Monday 12 Sep 2011
SYDNEY property owners lost $800 million by selling their homes over the past three years in an "ice-cool"market.
Of the 250,000 properties sold, 15,500 went for less than the owners paid. On average, they lost $52,000.
In Blacktown, 312 of 3050 properties sold at a loss.
Values in the inner west and pockets closer to the city remained strong. The worst loss-making suburbs were in the outer west - but apartments in the Sydney CBD also took a hammering.
However, Residex figures showed a flat market and were not "disastrous", Robert Mellor, head of building and construction for economic forecaster BIS Shrapnel, said.
"Certainly in the last couple of years, if anything, those markets have held their own better than some of the higher areas," Mr Mellor said.
Even so, western suburbs agent Zeth Grant said clients wanted to sell homes, even recently, as they were "just flogging a dead horse."
"We sold a townhouse last week at Mt Druitt ... they paid $290,000 in 2002 ... and we sold it for $265,000," he said.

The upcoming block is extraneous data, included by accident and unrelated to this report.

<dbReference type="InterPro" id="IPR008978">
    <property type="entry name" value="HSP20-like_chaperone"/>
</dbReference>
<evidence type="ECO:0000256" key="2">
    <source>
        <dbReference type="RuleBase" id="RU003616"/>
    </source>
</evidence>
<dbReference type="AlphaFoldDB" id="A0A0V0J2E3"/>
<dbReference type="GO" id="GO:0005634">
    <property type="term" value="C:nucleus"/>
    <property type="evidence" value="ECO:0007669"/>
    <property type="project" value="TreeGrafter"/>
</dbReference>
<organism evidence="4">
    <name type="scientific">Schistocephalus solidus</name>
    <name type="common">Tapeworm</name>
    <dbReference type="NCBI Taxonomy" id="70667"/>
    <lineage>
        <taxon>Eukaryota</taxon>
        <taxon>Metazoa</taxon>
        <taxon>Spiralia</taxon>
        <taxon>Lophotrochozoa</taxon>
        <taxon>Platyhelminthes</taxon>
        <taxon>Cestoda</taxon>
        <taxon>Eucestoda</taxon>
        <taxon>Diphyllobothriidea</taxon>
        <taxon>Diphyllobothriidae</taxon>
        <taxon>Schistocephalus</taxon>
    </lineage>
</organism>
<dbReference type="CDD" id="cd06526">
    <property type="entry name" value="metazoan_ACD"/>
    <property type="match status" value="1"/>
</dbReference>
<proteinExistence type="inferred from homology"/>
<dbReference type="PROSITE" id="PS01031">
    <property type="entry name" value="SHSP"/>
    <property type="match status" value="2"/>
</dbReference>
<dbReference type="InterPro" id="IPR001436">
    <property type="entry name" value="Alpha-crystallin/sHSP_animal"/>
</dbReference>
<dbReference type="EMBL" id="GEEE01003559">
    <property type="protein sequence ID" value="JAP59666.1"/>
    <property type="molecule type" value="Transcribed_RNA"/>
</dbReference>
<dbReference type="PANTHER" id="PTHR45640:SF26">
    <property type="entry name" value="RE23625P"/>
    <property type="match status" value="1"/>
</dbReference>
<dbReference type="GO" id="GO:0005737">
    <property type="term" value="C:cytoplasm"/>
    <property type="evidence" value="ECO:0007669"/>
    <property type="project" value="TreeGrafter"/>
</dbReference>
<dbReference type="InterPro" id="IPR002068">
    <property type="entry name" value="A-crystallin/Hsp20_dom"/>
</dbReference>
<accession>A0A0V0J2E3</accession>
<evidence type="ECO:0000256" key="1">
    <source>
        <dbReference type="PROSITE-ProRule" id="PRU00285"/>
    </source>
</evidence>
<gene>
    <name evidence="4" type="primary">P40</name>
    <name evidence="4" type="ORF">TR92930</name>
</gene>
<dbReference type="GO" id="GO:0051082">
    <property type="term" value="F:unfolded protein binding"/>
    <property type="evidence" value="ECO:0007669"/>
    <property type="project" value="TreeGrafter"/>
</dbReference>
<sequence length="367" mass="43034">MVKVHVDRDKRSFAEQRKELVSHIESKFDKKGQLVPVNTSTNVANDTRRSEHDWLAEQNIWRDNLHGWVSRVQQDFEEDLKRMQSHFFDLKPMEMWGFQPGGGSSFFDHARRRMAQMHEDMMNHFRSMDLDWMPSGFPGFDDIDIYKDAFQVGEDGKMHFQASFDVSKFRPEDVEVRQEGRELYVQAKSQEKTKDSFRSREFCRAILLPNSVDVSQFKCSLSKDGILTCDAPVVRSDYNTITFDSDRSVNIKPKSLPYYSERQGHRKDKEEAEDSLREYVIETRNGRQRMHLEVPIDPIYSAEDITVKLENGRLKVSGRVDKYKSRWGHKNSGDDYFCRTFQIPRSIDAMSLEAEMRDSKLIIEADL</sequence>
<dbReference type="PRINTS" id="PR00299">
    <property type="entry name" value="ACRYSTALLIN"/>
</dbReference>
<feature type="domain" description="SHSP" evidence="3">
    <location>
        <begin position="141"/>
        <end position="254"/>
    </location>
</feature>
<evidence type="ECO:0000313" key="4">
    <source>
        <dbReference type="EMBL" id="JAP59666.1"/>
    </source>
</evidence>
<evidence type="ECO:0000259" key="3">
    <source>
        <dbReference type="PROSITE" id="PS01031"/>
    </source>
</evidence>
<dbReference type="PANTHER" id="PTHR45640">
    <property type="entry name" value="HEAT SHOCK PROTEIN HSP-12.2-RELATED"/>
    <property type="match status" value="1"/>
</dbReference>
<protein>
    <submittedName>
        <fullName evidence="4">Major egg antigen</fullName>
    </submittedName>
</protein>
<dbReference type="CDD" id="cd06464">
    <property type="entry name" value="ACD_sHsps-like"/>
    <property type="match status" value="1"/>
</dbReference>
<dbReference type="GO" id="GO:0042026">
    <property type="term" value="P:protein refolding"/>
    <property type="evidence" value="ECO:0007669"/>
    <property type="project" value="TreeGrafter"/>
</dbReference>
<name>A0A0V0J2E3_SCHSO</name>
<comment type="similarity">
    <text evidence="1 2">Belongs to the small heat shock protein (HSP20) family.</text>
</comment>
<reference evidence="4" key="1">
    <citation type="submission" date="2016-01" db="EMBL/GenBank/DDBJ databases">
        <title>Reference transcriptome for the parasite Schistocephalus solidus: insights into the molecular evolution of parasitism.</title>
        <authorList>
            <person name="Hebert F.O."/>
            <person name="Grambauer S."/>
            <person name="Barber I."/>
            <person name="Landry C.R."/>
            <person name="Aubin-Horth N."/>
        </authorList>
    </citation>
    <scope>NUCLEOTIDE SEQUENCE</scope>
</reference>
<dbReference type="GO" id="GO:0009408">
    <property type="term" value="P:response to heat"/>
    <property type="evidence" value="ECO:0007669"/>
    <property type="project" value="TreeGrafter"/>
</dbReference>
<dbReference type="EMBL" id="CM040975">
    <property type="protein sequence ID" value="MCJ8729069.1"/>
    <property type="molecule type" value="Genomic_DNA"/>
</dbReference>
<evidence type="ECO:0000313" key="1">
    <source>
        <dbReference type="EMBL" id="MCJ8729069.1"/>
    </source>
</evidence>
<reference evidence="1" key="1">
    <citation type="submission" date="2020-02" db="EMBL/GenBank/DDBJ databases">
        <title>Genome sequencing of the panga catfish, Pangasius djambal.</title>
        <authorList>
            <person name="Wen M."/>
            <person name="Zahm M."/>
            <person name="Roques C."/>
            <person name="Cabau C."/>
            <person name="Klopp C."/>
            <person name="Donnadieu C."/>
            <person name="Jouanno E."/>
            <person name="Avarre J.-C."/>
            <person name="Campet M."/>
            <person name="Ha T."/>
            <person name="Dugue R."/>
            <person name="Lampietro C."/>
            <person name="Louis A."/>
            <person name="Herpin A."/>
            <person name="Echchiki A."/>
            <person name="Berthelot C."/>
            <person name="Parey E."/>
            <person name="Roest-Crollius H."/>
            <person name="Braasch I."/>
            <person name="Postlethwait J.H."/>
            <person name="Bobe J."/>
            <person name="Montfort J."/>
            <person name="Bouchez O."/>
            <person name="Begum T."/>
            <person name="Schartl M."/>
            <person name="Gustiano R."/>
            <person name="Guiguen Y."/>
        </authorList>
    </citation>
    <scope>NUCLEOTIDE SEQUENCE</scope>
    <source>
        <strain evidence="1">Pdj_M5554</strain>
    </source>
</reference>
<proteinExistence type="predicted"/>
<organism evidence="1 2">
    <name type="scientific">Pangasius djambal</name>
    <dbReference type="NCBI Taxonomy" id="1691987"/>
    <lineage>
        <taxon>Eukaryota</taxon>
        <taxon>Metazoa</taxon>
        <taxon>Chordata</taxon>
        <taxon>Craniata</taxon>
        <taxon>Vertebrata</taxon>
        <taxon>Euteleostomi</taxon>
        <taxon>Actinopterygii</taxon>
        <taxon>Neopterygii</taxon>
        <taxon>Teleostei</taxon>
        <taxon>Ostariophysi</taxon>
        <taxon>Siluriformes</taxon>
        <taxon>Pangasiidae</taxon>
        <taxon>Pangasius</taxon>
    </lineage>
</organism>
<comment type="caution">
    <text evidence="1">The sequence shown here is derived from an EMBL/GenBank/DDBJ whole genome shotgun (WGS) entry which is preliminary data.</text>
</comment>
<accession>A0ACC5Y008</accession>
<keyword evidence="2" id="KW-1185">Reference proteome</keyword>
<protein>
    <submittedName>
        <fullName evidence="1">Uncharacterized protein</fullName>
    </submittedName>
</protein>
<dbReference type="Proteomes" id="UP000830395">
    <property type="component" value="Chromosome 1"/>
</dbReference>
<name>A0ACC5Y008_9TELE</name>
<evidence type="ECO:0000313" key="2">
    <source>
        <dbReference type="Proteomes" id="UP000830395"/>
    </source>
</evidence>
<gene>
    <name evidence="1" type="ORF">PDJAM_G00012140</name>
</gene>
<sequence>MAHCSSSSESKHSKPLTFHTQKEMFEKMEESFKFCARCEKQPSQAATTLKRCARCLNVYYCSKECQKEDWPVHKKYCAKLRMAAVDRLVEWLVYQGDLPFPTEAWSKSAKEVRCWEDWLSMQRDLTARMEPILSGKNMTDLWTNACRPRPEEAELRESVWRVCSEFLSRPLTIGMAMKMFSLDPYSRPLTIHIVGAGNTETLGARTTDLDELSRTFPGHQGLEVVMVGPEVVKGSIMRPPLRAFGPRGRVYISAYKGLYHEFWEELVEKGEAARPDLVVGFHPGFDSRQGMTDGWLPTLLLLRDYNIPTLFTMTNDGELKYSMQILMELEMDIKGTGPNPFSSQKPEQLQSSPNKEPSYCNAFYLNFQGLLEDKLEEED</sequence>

"When people bought medium density in 2001 the prices were stupidly high and they haven't caught up."
Outside the city and west, 143 of 2063 Cronulla homes sold for a loss. In Rockdale, 131 of 1156 made losses. Homes in the worst-hit suburbs lost, on average, less than $100,000. But the biggest falls were felt in the elite areas of the east and northern suburbs.
When broken down by street, those in which houses lost between $100,000 and $200,000 were topped by Darling St, in Bronte, The Crescent in the exclusive enclave near Hunters Hill of Linley Pointand the Pacific Highway at North Sydney.
Homes sold in Billyard Ave, Elizabeth Bay, lost $200,000 to $400,000 since 2007.
Tamarama suffered plunging median values, including the popular Birrell St.
Many economists believe the market has hit bottom and will start picking up.
The spring market should be buoyed by first home buyers spurred by cuts to stamp duty concessions on January 1, announced in the state budget.
Residex's John Edwards said: "The losses show there's a tendency for people to not buy rationally. We're just at the very start of property prices turning around and it's important buyers do their research."